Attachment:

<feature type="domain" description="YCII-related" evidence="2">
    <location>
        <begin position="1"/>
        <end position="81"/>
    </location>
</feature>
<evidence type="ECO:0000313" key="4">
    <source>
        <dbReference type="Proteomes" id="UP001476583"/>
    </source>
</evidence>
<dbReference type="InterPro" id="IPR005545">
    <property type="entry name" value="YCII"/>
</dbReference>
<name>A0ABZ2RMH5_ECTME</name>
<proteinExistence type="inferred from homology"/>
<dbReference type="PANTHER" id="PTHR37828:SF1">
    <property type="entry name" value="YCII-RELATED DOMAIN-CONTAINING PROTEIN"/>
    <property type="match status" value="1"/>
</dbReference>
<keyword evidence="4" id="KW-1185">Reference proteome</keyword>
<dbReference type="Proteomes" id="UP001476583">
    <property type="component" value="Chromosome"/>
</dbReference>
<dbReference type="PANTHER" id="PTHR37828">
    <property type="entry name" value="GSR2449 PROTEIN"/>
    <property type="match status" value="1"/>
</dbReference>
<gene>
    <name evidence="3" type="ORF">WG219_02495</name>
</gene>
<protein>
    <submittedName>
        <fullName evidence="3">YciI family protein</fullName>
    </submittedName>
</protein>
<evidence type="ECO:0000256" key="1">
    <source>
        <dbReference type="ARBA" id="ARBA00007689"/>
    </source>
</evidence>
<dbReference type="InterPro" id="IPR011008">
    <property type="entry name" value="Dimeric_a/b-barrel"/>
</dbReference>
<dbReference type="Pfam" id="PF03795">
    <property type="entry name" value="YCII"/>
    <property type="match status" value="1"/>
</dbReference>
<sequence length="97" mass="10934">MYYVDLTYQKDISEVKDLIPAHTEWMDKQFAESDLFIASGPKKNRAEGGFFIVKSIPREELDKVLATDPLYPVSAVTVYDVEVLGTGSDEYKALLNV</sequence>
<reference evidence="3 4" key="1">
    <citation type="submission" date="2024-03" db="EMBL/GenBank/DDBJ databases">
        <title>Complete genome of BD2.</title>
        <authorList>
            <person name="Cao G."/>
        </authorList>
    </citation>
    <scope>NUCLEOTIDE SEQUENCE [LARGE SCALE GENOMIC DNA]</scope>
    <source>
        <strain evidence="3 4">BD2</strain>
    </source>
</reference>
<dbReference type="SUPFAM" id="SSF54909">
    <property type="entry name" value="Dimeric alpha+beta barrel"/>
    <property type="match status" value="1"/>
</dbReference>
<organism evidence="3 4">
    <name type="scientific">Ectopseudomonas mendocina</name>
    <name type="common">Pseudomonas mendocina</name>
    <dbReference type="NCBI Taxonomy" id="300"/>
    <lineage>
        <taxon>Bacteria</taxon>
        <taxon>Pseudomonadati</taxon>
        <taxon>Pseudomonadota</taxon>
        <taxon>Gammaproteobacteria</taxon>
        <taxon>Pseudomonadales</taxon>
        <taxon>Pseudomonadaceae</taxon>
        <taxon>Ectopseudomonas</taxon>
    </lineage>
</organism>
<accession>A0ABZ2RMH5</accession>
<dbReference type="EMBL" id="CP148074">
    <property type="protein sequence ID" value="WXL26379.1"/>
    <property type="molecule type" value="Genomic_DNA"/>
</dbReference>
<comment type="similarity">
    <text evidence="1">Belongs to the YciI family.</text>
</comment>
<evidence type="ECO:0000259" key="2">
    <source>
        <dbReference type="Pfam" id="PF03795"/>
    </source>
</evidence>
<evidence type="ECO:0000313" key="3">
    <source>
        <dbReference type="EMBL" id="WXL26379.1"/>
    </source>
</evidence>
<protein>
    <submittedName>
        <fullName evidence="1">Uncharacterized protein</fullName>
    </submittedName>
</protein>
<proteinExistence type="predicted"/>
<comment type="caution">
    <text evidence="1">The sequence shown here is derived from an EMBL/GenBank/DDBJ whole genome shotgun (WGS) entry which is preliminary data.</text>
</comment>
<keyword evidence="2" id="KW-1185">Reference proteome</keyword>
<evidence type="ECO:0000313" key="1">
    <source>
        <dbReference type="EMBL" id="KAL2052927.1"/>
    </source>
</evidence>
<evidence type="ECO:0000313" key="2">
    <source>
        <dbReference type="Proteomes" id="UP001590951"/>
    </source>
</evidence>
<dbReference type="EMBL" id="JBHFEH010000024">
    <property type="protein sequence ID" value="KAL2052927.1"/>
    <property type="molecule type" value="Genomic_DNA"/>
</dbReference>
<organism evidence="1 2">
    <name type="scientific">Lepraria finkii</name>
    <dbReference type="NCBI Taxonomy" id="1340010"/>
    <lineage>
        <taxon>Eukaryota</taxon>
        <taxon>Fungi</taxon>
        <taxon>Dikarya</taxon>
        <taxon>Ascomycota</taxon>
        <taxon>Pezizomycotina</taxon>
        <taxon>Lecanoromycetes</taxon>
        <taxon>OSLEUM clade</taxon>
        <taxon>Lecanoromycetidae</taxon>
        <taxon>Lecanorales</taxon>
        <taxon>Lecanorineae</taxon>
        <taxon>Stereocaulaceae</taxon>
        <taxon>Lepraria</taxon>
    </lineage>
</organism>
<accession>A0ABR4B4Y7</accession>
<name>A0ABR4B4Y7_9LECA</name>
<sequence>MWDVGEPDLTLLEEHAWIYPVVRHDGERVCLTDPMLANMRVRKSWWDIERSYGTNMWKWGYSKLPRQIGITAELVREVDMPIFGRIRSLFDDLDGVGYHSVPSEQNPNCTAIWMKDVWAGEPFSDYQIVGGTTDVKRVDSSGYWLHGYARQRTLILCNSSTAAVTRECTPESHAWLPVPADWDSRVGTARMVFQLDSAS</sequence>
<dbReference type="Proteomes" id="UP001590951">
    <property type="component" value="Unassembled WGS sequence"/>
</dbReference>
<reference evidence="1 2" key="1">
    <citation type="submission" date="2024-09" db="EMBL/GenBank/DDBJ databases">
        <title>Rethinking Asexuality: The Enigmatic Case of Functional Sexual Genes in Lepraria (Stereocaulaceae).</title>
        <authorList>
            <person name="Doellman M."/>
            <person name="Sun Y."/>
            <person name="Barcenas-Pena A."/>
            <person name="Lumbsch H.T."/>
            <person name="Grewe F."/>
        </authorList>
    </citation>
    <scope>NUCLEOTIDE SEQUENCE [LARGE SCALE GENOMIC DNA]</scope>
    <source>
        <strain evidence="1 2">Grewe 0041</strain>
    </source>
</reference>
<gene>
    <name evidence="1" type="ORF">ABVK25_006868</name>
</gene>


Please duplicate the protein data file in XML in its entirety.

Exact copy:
<feature type="domain" description="YCII-related" evidence="2">
    <location>
        <begin position="1"/>
        <end position="81"/>
    </location>
</feature>
<evidence type="ECO:0000313" key="4">
    <source>
        <dbReference type="Proteomes" id="UP001476583"/>
    </source>
</evidence>
<dbReference type="InterPro" id="IPR005545">
    <property type="entry name" value="YCII"/>
</dbReference>
<name>A0ABZ2RMH5_ECTME</name>
<proteinExistence type="inferred from homology"/>
<dbReference type="PANTHER" id="PTHR37828:SF1">
    <property type="entry name" value="YCII-RELATED DOMAIN-CONTAINING PROTEIN"/>
    <property type="match status" value="1"/>
</dbReference>
<keyword evidence="4" id="KW-1185">Reference proteome</keyword>
<dbReference type="Proteomes" id="UP001476583">
    <property type="component" value="Chromosome"/>
</dbReference>
<dbReference type="PANTHER" id="PTHR37828">
    <property type="entry name" value="GSR2449 PROTEIN"/>
    <property type="match status" value="1"/>
</dbReference>
<gene>
    <name evidence="3" type="ORF">WG219_02495</name>
</gene>
<protein>
    <submittedName>
        <fullName evidence="3">YciI family protein</fullName>
    </submittedName>
</protein>
<evidence type="ECO:0000256" key="1">
    <source>
        <dbReference type="ARBA" id="ARBA00007689"/>
    </source>
</evidence>
<dbReference type="InterPro" id="IPR011008">
    <property type="entry name" value="Dimeric_a/b-barrel"/>
</dbReference>
<dbReference type="Pfam" id="PF03795">
    <property type="entry name" value="YCII"/>
    <property type="match status" value="1"/>
</dbReference>
<sequence length="97" mass="10934">MYYVDLTYQKDISEVKDLIPAHTEWMDKQFAESDLFIASGPKKNRAEGGFFIVKSIPREELDKVLATDPLYPVSAVTVYDVEVLGTGSDEYKALLNV</sequence>
<reference evidence="3 4" key="1">
    <citation type="submission" date="2024-03" db="EMBL/GenBank/DDBJ databases">
        <title>Complete genome of BD2.</title>
        <authorList>
            <person name="Cao G."/>
        </authorList>
    </citation>
    <scope>NUCLEOTIDE SEQUENCE [LARGE SCALE GENOMIC DNA]</scope>
    <source>
        <strain evidence="3 4">BD2</strain>
    </source>
</reference>
<dbReference type="SUPFAM" id="SSF54909">
    <property type="entry name" value="Dimeric alpha+beta barrel"/>
    <property type="match status" value="1"/>
</dbReference>
<organism evidence="3 4">
    <name type="scientific">Ectopseudomonas mendocina</name>
    <name type="common">Pseudomonas mendocina</name>
    <dbReference type="NCBI Taxonomy" id="300"/>
    <lineage>
        <taxon>Bacteria</taxon>
        <taxon>Pseudomonadati</taxon>
        <taxon>Pseudomonadota</taxon>
        <taxon>Gammaproteobacteria</taxon>
        <taxon>Pseudomonadales</taxon>
        <taxon>Pseudomonadaceae</taxon>
        <taxon>Ectopseudomonas</taxon>
    </lineage>
</organism>
<accession>A0ABZ2RMH5</accession>
<dbReference type="EMBL" id="CP148074">
    <property type="protein sequence ID" value="WXL26379.1"/>
    <property type="molecule type" value="Genomic_DNA"/>
</dbReference>
<comment type="similarity">
    <text evidence="1">Belongs to the YciI family.</text>
</comment>
<evidence type="ECO:0000259" key="2">
    <source>
        <dbReference type="Pfam" id="PF03795"/>
    </source>
</evidence>
<evidence type="ECO:0000313" key="3">
    <source>
        <dbReference type="EMBL" id="WXL26379.1"/>
    </source>
</evidence>
<protein>
    <submittedName>
        <fullName evidence="1">Uncharacterized protein</fullName>
    </submittedName>
</protein>
<proteinExistence type="predicted"/>
<comment type="caution">
    <text evidence="1">The sequence shown here is derived from an EMBL/GenBank/DDBJ whole genome shotgun (WGS) entry which is preliminary data.</text>
</comment>
<keyword evidence="2" id="KW-1185">Reference proteome</keyword>
<evidence type="ECO:0000313" key="1">
    <source>
        <dbReference type="EMBL" id="KAL2052927.1"/>
    </source>
</evidence>
<evidence type="ECO:0000313" key="2">
    <source>
        <dbReference type="Proteomes" id="UP001590951"/>
    </source>
</evidence>
<dbReference type="EMBL" id="JBHFEH010000024">
    <property type="protein sequence ID" value="KAL2052927.1"/>
    <property type="molecule type" value="Genomic_DNA"/>
</dbReference>
<organism evidence="1 2">
    <name type="scientific">Lepraria finkii</name>
    <dbReference type="NCBI Taxonomy" id="1340010"/>
    <lineage>
        <taxon>Eukaryota</taxon>
        <taxon>Fungi</taxon>
        <taxon>Dikarya</taxon>
        <taxon>Ascomycota</taxon>
        <taxon>Pezizomycotina</taxon>
        <taxon>Lecanoromycetes</taxon>
        <taxon>OSLEUM clade</taxon>
        <taxon>Lecanoromycetidae</taxon>
        <taxon>Lecanorales</taxon>
        <taxon>Lecanorineae</taxon>
        <taxon>Stereocaulaceae</taxon>
        <taxon>Lepraria</taxon>
    </lineage>
</organism>
<accession>A0ABR4B4Y7</accession>
<name>A0ABR4B4Y7_9LECA</name>
<sequence>MWDVGEPDLTLLEEHAWIYPVVRHDGERVCLTDPMLANMRVRKSWWDIERSYGTNMWKWGYSKLPRQIGITAELVREVDMPIFGRIRSLFDDLDGVGYHSVPSEQNPNCTAIWMKDVWAGEPFSDYQIVGGTTDVKRVDSSGYWLHGYARQRTLILCNSSTAAVTRECTPESHAWLPVPADWDSRVGTARMVFQLDSAS</sequence>
<dbReference type="Proteomes" id="UP001590951">
    <property type="component" value="Unassembled WGS sequence"/>
</dbReference>
<reference evidence="1 2" key="1">
    <citation type="submission" date="2024-09" db="EMBL/GenBank/DDBJ databases">
        <title>Rethinking Asexuality: The Enigmatic Case of Functional Sexual Genes in Lepraria (Stereocaulaceae).</title>
        <authorList>
            <person name="Doellman M."/>
            <person name="Sun Y."/>
            <person name="Barcenas-Pena A."/>
            <person name="Lumbsch H.T."/>
            <person name="Grewe F."/>
        </authorList>
    </citation>
    <scope>NUCLEOTIDE SEQUENCE [LARGE SCALE GENOMIC DNA]</scope>
    <source>
        <strain evidence="1 2">Grewe 0041</strain>
    </source>
</reference>
<gene>
    <name evidence="1" type="ORF">ABVK25_006868</name>
</gene>